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five p.m. election night

Monique is coming over at 8 “avec du champagne,” she says, so she’s pretty sure we’ll have someone to toast. Richard, the expert in all things political – who just did a CTV commentary on Prince Harry’s very stern plea to the media to leave his new girlfriend alone – says we won’t know what way the wind is blowing until after 9. Jon Stewart gladdened our hearts by appearing on the Colbert show last night, goof that he is. Thank the good lord for all the brilliant comedians, for Alec Baldwin and Kate McKinnon on SNL, for the wonderful Samantha Bee and John Oliver and Trevor Noah and all the others, on the air and on the net, trying to get some of us to pay attention, and to help the rest of us get through.

I have faith. I declare this at 5 p.m. on election night; it’s already pitch black outside, but still mild and very beautiful. I have faith.

In the meantime, more disintegration, not of the house, for once, but of me – my right eye is bright neon blinding red, absolutely hideous. I turned of course to Dr. Google, who told me it’s a broken blood vessel, nothing to be done. A student at Ryerson last night said about my eye, It’s Trump, isn’t it? Yes, yes it is, it is Trump’s fault, as is almost everything bad on earth right now. It’s as if he has unleashed the forces of hell, the hidden cesspit of racism, sexism and general vileness dormant in us all. And all this is manifest in my eye.

Ah well, Monique is coming over at 8 with a bottle of champagne. Let’s pray we have reason to drink it.

In the meantime, here are some beautiful fall colours for you to enjoy, to take your mind off what’s going on in the world right now, to stop you from chewing your nails:

 The corner of Spruce and Sackville, just up the street,

 and just around the corner.

 The last of my tomatoes.

You know where, not looking too bad considering that everything is beginning to fade.

And here, to show the forces of tolerance at work, are pictures I took in the Ryerson women’s bathroom last night:

Isn’t it amazing how malleable language is? Would we have understood some of these terms five or even two years ago? Humanity marches onward, even if there are some determined to drag us back to the Dark Ages. But we won’t let them.

Bring on the champagne. Hooray for President Hillary Clinton!

However. If ever there was a time for this poem, it’s now, when a monster with a gaze as blank and pitiless as the sun is loose and powerful in the world:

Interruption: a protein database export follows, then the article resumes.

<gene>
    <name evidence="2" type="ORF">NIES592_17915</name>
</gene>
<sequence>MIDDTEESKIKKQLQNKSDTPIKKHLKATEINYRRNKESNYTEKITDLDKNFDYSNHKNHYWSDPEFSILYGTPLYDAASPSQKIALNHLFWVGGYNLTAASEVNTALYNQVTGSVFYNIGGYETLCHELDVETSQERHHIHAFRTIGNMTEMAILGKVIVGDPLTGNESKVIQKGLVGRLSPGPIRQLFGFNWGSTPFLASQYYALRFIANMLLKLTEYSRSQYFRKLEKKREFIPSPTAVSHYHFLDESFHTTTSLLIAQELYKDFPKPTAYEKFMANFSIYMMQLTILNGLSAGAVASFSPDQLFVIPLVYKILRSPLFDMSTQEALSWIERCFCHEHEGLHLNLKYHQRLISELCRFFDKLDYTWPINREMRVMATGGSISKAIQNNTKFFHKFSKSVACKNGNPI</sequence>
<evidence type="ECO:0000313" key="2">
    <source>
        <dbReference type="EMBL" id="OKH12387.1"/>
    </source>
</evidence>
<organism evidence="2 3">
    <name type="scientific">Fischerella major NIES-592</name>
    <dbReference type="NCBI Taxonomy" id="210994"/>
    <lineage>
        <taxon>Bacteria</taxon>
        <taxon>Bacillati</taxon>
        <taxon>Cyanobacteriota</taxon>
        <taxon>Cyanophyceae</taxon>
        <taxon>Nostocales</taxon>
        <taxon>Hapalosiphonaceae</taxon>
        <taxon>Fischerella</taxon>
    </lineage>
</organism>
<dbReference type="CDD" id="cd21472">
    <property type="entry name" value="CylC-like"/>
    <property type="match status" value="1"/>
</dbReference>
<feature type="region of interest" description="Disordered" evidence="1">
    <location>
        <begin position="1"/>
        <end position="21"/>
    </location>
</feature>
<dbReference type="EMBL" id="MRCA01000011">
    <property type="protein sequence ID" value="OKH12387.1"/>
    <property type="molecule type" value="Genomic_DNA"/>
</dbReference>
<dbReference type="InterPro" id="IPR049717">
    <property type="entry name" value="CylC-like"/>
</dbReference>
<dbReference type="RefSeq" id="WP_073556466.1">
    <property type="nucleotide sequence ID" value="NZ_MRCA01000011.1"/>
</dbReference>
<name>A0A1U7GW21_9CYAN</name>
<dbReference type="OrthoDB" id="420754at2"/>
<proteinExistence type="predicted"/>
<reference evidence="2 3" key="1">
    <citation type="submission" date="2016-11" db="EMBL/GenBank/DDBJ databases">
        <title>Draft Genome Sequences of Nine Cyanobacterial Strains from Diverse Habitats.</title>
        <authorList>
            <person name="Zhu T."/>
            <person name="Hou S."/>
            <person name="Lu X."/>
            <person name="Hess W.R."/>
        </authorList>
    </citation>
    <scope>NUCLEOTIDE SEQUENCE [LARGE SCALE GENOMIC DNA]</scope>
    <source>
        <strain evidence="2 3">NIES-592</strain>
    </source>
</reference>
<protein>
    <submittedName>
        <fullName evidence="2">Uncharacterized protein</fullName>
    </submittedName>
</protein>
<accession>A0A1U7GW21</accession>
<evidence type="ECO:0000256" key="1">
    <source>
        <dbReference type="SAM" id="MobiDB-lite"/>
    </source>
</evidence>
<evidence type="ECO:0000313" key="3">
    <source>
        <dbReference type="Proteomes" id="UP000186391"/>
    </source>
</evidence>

THE SECOND COMING, William Butler Yeats

    Turning and turning in the widening gyre
    The falcon cannot hear the falconer;
    Things fall apart; the centre cannot hold;
    Mere anarchy is loosed upon the world,
    The blood-dimmed tide is loosed, and everywhere
    The ceremony of innocence is drowned;
    The best lack all conviction, while the worst
    Are full of passionate intensity.

    Surely some revelation is at hand;
    Surely the Second Coming is at hand.
    The Second Coming! Hardly are those words out
    When a vast image out of Spiritus Mundi
    Troubles my sight: a waste of desert sand;
    A shape with lion body and the head of a man,
    A gaze blank and pitiless as the sun,
    Is moving its slow thighs, while all about it
    Wind shadows of the indignant desert birds.
    The darkness drops again but now I know
    That twenty centuries of stony sleep
    Were vexed to nightmare by a rocking cradle,
    And what rough beast, its hour come round at last,
    Slouches towards Bethlehem to be born?



2 Responses to “five p.m. election night”

  1. theresa says:

    I'm digging in my garden, thinking too of Yeats, to keep it all in perspective (or away, if that's possible: heard his last speech today and how can a country recover from such mean ugly inflammatory rhetoric? SO many of them cheering him on. Anyway, there are tomatoes and flowers and moments of hope, as in the toilets of a bakery in Ladysmith last week: Men, Women, Whatever, Your Choice: Just wash your hands.

  2. beth says:

    Thanks, Theresa, your post made me laugh out loud. Yes, let's all wash our hands of this horrifying election and get on with making life better on this marvellous, benighted planet.

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I began keeping a journal at the age of nine. Nearly fifty years later, I started this online journal, sharing reflections, reviews, updates, and the occasional secret.

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